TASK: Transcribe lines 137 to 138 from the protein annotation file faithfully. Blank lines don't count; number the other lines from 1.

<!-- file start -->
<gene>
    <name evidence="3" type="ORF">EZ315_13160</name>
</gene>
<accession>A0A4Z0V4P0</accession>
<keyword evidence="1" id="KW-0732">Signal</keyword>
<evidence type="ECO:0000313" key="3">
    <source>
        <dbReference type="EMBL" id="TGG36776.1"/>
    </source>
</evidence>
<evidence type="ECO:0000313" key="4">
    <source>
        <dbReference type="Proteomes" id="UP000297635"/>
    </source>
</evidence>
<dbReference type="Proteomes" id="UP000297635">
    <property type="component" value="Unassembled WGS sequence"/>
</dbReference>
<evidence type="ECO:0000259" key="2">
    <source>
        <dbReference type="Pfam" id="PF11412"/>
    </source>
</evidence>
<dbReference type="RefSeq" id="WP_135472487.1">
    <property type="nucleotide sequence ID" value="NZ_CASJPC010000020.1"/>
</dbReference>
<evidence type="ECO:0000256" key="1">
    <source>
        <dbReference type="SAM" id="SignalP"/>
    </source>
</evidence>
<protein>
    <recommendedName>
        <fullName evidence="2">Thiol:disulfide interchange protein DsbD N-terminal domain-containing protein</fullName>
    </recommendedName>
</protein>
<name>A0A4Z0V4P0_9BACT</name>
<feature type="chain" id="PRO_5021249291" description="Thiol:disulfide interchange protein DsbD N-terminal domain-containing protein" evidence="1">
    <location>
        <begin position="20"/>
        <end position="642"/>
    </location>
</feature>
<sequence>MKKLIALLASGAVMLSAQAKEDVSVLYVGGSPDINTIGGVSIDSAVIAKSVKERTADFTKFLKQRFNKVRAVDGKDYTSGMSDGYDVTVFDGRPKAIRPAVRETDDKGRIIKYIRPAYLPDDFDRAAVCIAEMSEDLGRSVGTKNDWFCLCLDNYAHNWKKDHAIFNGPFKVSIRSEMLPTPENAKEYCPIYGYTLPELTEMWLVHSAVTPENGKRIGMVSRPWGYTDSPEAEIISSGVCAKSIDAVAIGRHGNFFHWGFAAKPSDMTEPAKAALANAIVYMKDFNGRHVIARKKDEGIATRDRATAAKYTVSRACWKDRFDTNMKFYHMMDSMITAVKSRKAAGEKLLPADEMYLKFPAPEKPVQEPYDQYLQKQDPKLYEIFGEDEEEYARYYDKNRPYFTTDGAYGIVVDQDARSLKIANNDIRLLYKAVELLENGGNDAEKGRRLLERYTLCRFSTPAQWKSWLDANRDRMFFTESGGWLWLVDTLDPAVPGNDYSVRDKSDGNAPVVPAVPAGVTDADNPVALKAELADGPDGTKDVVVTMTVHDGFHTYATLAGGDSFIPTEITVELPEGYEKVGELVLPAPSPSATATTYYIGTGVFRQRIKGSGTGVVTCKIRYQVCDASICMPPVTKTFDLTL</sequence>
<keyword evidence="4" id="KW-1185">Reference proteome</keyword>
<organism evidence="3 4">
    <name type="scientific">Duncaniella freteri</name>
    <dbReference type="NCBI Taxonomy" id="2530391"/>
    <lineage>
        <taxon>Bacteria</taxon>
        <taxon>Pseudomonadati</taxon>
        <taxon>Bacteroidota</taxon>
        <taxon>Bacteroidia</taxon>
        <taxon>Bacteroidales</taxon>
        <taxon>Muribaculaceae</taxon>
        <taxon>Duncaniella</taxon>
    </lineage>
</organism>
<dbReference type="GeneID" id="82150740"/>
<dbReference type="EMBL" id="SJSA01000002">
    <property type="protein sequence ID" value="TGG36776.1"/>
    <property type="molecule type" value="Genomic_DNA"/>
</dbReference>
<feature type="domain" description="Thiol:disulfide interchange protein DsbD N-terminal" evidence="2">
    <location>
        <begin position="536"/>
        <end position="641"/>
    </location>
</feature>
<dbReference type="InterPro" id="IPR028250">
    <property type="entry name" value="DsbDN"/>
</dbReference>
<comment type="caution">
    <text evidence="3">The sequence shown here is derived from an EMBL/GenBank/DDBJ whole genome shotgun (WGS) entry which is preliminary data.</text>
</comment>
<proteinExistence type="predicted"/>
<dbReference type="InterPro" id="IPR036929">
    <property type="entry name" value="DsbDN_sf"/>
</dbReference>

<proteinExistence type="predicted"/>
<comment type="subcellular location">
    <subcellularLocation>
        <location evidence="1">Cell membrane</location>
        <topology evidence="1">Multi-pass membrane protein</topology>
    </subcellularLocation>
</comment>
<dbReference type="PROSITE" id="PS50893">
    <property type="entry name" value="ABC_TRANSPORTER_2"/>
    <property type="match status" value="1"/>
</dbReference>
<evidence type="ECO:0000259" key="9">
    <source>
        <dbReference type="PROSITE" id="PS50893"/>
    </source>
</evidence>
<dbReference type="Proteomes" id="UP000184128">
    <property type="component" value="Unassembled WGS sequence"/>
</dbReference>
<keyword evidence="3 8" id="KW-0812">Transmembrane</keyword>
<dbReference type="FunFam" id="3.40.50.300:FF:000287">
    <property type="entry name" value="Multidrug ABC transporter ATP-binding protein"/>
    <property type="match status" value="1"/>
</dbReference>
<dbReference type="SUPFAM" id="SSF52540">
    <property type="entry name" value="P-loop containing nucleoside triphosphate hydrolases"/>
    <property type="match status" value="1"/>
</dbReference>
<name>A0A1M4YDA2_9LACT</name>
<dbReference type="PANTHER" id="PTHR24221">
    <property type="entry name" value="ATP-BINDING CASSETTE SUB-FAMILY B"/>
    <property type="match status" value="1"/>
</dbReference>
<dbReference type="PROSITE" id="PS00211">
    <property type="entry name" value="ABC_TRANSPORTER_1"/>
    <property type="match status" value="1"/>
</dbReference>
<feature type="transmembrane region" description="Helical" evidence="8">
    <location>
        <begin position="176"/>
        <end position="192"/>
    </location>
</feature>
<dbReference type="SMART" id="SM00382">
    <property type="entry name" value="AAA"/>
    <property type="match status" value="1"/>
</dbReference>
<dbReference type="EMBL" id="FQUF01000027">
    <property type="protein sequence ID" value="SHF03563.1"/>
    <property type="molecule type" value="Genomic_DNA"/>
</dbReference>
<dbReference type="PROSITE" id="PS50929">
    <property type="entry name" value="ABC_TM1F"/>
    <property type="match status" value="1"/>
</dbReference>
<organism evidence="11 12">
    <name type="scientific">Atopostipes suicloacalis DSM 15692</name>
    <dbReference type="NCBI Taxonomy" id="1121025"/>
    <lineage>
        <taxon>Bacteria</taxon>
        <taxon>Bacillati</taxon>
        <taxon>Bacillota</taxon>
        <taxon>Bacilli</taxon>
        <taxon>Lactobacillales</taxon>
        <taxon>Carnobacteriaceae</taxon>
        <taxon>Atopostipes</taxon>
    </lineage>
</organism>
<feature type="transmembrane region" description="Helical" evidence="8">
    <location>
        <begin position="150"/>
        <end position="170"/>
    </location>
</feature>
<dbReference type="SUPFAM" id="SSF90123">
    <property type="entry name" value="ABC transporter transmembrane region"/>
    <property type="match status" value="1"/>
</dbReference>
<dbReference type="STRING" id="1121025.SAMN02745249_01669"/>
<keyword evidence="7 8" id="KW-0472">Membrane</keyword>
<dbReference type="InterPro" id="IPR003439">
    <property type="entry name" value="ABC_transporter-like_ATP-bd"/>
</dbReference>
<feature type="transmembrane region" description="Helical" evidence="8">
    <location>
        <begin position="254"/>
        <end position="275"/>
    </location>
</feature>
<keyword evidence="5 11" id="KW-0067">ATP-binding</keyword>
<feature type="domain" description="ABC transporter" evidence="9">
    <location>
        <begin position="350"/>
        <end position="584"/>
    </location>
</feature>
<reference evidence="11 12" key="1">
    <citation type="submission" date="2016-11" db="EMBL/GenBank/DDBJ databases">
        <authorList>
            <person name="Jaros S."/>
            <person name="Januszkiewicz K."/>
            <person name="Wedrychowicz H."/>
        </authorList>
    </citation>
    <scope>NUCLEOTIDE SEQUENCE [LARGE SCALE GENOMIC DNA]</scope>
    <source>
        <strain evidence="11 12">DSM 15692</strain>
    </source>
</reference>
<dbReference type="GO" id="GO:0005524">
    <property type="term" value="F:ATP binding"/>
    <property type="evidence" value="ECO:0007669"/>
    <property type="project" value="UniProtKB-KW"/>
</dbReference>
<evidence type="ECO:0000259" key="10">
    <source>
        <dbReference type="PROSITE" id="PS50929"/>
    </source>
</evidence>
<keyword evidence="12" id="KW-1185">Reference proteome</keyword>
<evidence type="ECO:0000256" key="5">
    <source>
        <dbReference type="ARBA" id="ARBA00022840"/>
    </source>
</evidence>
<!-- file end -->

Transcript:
    <dbReference type="NCBI Taxonomy" id="1121025"/>
    <lineage>